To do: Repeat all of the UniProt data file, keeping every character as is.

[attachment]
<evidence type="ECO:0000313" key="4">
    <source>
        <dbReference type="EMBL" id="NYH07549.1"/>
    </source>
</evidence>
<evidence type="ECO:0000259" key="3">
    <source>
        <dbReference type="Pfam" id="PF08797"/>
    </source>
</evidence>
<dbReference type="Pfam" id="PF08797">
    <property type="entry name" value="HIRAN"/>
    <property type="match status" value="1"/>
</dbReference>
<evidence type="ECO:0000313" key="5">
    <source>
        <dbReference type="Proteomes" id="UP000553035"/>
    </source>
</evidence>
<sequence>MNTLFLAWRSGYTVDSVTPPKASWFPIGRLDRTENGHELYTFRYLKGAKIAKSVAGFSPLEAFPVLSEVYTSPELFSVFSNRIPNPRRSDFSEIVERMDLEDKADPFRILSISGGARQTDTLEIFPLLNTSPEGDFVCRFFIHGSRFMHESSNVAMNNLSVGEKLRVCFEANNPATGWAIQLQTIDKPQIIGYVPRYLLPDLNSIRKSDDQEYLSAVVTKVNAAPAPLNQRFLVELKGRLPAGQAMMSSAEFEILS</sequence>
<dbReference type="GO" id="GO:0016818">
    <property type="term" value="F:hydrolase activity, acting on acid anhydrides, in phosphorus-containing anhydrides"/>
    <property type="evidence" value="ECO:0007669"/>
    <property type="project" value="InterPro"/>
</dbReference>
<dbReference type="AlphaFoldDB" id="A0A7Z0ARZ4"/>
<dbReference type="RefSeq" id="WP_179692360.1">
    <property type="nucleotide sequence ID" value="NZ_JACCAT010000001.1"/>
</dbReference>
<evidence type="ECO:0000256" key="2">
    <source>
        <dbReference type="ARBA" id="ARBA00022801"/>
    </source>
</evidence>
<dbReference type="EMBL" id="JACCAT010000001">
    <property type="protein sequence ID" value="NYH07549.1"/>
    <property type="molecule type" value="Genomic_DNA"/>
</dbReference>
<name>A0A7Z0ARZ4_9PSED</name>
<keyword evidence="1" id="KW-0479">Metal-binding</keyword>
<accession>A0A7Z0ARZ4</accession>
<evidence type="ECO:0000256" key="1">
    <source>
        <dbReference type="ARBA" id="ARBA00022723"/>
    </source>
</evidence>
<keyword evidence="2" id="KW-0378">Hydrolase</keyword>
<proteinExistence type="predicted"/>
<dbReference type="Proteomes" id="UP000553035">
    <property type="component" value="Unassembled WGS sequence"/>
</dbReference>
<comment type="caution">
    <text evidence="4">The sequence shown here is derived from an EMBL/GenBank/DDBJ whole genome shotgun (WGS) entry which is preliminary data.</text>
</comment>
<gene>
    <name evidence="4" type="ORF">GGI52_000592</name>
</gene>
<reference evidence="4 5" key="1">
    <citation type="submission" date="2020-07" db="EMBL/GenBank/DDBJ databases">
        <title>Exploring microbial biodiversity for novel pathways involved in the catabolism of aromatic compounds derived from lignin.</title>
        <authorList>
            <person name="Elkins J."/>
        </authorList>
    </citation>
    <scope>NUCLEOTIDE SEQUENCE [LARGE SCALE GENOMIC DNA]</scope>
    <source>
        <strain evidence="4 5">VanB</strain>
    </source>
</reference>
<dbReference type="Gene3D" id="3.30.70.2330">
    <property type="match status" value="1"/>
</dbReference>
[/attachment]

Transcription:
<evidence type="ECO:0000313" key="4">
    <source>
        <dbReference type="EMBL" id="NYH07549.1"/>
    </source>
</evidence>
<evidence type="ECO:0000259" key="3">
    <source>
        <dbReference type="Pfam" id="PF08797"/>
    </source>
</evidence>
<dbReference type="Pfam" id="PF08797">
    <property type="entry name" value="HIRAN"/>
    <property type="match status" value="1"/>
</dbReference>
<evidence type="ECO:0000313" key="5">
    <source>
        <dbReference type="Proteomes" id="UP000553035"/>
    </source>
</evidence>
<sequence>MNTLFLAWRSGYTVDSVTPPKASWFPIGRLDRTENGHELYTFRYLKGAKIAKSVAGFSPLEAFPVLSEVYTSPELFSVFSNRIPNPRRSDFSEIVERMDLEDKADPFRILSISGGARQTDTLEIFPLLNTSPEGDFVCRFFIHGSRFMHESSNVAMNNLSVGEKLRVCFEANNPATGWAIQLQTIDKPQIIGYVPRYLLPDLNSIRKSDDQEYLSAVVTKVNAAPAPLNQRFLVELKGRLPAGQAMMSSAEFEILS</sequence>
<dbReference type="GO" id="GO:0016818">
    <property type="term" value="F:hydrolase activity, acting on acid anhydrides, in phosphorus-containing anhydrides"/>
    <property type="evidence" value="ECO:0007669"/>
    <property type="project" value="InterPro"/>
</dbReference>
<dbReference type="AlphaFoldDB" id="A0A7Z0ARZ4"/>
<dbReference type="RefSeq" id="WP_179692360.1">
    <property type="nucleotide sequence ID" value="NZ_JACCAT010000001.1"/>
</dbReference>
<evidence type="ECO:0000256" key="2">
    <source>
        <dbReference type="ARBA" id="ARBA00022801"/>
    </source>
</evidence>
<dbReference type="EMBL" id="JACCAT010000001">
    <property type="protein sequence ID" value="NYH07549.1"/>
    <property type="molecule type" value="Genomic_DNA"/>
</dbReference>
<name>A0A7Z0ARZ4_9PSED</name>
<keyword evidence="1" id="KW-0479">Metal-binding</keyword>
<accession>A0A7Z0ARZ4</accession>
<evidence type="ECO:0000256" key="1">
    <source>
        <dbReference type="ARBA" id="ARBA00022723"/>
    </source>
</evidence>
<keyword evidence="2" id="KW-0378">Hydrolase</keyword>
<proteinExistence type="predicted"/>
<dbReference type="Proteomes" id="UP000553035">
    <property type="component" value="Unassembled WGS sequence"/>
</dbReference>
<comment type="caution">
    <text evidence="4">The sequence shown here is derived from an EMBL/GenBank/DDBJ whole genome shotgun (WGS) entry which is preliminary data.</text>
</comment>
<gene>
    <name evidence="4" type="ORF">GGI52_000592</name>
</gene>
<reference evidence="4 5" key="1">
    <citation type="submission" date="2020-07" db="EMBL/GenBank/DDBJ databases">
        <title>Exploring microbial biodiversity for novel pathways involved in the catabolism of aromatic compounds derived from lignin.</title>
        <authorList>
            <person name="Elkins J."/>
        </authorList>
    </citation>
    <scope>NUCLEOTIDE SEQUENCE [LARGE SCALE GENOMIC DNA]</scope>
    <source>
        <strain evidence="4 5">VanB</strain>
    </source>
</reference>
<dbReference type="Gene3D" id="3.30.70.2330">
    <property type="match status" value="1"/>
</dbReference>